Analysis Of The Lords Of Discipline By Pat Conroy

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Making Positive Decisions With The Group There was a study done by Alexander Merone, a researcher at Penn State, in relation to exactly how much mob mentality can impact decisions. He stated that, "it only takes 5% of what the scientists called ‘informed individuals’ to influence the direction of a crowd of around 200 people. The remaining 95% follow without even realizing it” (Hodan). Statistics likes these frequently cause people to view mob mentality, or the way people are influenced by their peers to make decisions, as having a negative connotation. This can be directly related to the story The Lords of Discipline by Pat Conroy. This book repetitively brings up the topic of mob mentality and how it impacts members of the Citadel, a military…show more content…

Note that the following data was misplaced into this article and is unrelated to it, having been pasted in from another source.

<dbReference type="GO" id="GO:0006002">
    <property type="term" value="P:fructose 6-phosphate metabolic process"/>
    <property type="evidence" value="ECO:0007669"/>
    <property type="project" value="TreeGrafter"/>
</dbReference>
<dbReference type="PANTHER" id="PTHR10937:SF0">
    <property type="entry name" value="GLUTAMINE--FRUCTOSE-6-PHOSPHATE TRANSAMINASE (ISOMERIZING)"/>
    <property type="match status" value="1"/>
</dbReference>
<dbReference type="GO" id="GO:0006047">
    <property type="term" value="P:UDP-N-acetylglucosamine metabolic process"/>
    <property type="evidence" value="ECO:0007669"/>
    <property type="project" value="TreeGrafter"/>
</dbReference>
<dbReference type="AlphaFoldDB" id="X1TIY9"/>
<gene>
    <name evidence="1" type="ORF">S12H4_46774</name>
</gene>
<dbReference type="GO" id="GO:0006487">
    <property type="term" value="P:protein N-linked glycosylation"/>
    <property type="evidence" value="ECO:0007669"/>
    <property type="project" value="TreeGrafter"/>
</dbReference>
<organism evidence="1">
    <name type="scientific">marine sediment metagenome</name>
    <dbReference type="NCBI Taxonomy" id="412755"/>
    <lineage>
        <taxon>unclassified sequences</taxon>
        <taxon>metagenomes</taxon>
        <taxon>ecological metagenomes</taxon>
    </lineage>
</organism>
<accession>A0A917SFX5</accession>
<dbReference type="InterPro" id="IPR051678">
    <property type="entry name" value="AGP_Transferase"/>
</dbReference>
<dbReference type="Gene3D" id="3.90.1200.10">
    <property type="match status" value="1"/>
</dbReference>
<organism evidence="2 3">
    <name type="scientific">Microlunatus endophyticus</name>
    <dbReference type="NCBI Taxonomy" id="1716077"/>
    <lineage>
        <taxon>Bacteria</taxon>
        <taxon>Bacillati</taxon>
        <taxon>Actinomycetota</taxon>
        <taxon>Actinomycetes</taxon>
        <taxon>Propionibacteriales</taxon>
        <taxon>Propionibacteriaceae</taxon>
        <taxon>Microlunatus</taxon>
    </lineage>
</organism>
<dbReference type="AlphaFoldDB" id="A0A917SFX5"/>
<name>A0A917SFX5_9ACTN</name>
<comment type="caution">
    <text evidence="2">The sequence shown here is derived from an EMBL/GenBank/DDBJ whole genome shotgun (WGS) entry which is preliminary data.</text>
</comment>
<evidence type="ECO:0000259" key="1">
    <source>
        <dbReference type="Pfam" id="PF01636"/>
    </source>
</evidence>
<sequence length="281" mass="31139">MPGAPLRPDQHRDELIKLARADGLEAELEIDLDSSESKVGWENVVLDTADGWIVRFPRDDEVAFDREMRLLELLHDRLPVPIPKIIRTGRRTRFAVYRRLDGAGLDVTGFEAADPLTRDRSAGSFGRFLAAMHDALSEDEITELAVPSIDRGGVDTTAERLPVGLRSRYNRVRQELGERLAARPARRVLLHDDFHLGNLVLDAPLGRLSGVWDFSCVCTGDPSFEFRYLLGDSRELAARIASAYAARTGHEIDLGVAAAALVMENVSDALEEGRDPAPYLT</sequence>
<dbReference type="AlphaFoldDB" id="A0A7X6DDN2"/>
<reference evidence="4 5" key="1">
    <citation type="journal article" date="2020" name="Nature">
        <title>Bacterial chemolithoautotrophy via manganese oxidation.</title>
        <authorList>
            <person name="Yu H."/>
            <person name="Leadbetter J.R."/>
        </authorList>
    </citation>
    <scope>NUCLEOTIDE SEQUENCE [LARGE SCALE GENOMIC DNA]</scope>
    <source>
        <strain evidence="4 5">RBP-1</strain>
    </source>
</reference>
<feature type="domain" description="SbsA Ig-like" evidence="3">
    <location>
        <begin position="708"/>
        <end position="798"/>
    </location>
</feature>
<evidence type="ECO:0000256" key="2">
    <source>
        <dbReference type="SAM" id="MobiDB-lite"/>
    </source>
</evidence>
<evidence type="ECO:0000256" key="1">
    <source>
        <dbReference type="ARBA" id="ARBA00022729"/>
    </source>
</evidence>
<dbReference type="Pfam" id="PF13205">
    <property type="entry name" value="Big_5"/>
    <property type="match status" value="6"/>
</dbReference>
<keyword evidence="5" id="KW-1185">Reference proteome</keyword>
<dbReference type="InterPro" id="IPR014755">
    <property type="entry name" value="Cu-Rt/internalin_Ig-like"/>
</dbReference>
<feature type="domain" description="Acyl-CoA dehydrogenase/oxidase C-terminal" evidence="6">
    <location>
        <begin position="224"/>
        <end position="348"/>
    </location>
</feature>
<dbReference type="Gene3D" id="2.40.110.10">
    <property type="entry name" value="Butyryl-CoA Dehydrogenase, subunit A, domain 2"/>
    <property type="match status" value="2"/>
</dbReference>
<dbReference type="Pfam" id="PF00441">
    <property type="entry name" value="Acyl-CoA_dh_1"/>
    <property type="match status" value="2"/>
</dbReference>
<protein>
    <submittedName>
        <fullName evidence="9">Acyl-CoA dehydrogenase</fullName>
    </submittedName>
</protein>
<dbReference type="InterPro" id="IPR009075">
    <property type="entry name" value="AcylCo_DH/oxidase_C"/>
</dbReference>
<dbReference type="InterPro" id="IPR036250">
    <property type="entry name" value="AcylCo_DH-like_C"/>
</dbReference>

Through the eyes of Will Mclean the reader is able to experience the impacts that mob mentality has on young freshmen enduring their first year at the Citadel Military College. At one point in the story, the upperclassmen had their mind set on kicking out a kid named Bobby Bentley due to the fact that he was known for wetting his pants. During a meeting of the Freshmen, they discuss what to do about Bobby Bentley. The idea that they should brutally kick him out keeps coming up until one person stands up and says, “We think Bobby Bentley has more guts than any other knob in this company” which triggers a beneficial chain reaction, (Conroy 187). Going deeper into this quote it is identified how a potential negative outcome was able to completely change to a positive result just because of one person and their opinion. The Freshmen are a prime example of how being in a group can change decision making for the better in certain situations. These types of groupthink situations are consistently found throughout the story. This example of forming a group with a different, positive opinion goes against a small study done by a man named George Hodan. He claimed that, “individuals have evolved to be negatively influenced by their neighbours, rather than rely on their own instinct” (Hodan). This quote is true in some situations, but it does not mean that every form of mob mentality resulted from being negatively influenced by a neighbor. Many examples from The Lords of Discipline show the exact opposite. A prime example of this would be when Will Mclean agreed to defend his dear friend Pig in front of the Honor Court. They were nearing the end of their senior year together, and Pig was caught ‘stealing’ gas from Will’s car. This is a major violation at the Citadel Military College and Pig was in desperate need of someone to defend him. Will decided that he was going to, “start
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